Everyone’s expecting her to walk down the aisle.
But something is telling her to run.
Emma Moon's mother thinks it's acceptable to miss her only daughter's wedding rehearsal dinner for a work obligation. Her father left when she was six months old. Emma hasn't exactly been raised to be a happily-ever-after kind of girl.
So when her anxieties get out of hand, Emma and her best friend, Liv, decide to take a road trip to San Francisco, find her long-lost father, and put her family issues to rest.
But her quest for the truth stirs up events and emotions she didn’t expect. The urge to run away may just be a part of Emma’s genetic makeup, because she’s growing more and more tempted to do just that…
Kathryn - 3 Star
The only reason I couldn’t fully embrace this novel was because I initially found Emma really dry. This was likely because she was closed off to her emotions and, given her upbringing, that wasn’t very surprising a character trait. However, it made it difficult for me to understand where she was coming from and the choices she was making. I felt from the very beginning that she had one foot out the door- hence the title of the novel I suppose.
I actually empathised completely with the way she felt about Sam’s revelation. Although we wanted her to just get over it and move on because he so obviously loved her, there is no way I would have been able to forgive at the drop of a hat either. I was glad her best friend Olivia wasn’t trying to make that happen by pushing her to speak with Sam. Olivia was wonderful, their friendship so obviously supportive and important to them both but I didn’t really see the point of Olivia’s relationship with the professor. It seemed to add a dimension to Olivia and their friendship that was unnecessary and frustrated me when it interfered with both their progress. Did we need him? And it altered my opinion of Liv- not because he was married but just that she kept going back to him when he obviously preferred to stay with his wife. It just didn’t seem to fit with what I knew of Olivia.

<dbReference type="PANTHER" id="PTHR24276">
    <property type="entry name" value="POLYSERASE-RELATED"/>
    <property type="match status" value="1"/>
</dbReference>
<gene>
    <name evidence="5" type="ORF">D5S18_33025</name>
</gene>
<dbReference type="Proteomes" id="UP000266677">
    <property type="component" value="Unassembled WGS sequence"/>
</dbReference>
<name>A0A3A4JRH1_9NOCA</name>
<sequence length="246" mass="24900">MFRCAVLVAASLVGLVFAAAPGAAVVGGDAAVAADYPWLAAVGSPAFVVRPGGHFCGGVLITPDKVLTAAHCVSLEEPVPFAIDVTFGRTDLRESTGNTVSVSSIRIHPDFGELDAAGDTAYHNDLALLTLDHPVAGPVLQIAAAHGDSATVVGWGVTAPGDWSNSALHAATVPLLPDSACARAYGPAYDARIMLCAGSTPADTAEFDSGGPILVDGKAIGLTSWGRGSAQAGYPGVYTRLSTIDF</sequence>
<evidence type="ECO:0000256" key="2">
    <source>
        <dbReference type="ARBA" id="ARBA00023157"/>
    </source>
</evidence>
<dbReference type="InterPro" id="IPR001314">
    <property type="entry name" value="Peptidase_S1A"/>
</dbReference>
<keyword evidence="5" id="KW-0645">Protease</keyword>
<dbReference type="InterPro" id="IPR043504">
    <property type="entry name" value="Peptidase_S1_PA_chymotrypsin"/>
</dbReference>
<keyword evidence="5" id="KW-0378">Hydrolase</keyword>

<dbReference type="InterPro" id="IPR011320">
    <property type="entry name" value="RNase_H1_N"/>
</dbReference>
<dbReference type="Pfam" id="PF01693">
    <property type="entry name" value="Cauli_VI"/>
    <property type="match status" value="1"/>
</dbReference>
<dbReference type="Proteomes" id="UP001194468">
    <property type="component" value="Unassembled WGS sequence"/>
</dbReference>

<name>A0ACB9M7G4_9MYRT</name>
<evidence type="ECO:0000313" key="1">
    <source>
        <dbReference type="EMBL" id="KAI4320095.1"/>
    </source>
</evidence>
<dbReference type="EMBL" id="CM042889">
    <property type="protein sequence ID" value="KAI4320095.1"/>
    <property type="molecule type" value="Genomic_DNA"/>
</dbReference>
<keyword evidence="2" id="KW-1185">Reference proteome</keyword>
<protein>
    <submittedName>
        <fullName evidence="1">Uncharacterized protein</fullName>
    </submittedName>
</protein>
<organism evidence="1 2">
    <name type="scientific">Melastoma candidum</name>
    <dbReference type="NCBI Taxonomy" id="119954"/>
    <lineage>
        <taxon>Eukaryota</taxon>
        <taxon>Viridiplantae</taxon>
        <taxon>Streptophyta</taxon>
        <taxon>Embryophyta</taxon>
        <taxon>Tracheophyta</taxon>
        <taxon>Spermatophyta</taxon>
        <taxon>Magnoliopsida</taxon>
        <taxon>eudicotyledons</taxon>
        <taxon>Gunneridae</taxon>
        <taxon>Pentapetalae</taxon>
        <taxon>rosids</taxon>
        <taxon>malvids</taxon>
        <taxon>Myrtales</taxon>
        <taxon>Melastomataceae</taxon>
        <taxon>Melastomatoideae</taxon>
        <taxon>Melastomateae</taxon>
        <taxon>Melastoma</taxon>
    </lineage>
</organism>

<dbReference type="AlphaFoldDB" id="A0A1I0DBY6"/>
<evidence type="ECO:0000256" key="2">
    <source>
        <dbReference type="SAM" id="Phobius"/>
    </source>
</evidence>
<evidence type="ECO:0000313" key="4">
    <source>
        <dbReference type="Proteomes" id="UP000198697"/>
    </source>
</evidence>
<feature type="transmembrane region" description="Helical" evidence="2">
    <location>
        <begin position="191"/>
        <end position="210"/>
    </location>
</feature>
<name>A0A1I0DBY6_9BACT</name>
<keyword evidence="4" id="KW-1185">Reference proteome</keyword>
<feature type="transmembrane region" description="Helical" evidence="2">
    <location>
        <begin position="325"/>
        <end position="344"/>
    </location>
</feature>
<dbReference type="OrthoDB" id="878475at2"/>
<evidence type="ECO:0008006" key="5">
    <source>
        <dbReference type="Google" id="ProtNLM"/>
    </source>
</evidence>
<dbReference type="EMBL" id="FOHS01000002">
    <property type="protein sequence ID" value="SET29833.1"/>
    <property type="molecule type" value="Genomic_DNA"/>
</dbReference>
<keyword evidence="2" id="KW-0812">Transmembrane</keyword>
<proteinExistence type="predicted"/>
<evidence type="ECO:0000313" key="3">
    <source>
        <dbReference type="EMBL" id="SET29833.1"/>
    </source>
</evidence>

Emma’s mother was another enigma. Even by the end of the book I was still confused about why she was so closed off towards her daughter- she’d been through some difficult decisions in her life but none were Emma’s fault and it seems like they should have been close. It would have been nice if she could have moved past her own misgivings about their family life to support her child rather than every other cause under the sun.
I liked Sam- I liked that he was messy to her neat, I liked that he was still really close to his buddy from when he was fifteen, I liked that he tried so hard to help her forgive him. It was one mistake from years ago. Would you be able to let it go?
I liked Cold Feet for the questions it introduced about forgiveness but I was somewhat bogged down by some of the characters decisions.
Thank you to Penguin Random House for our review copy. All opinions are our own.
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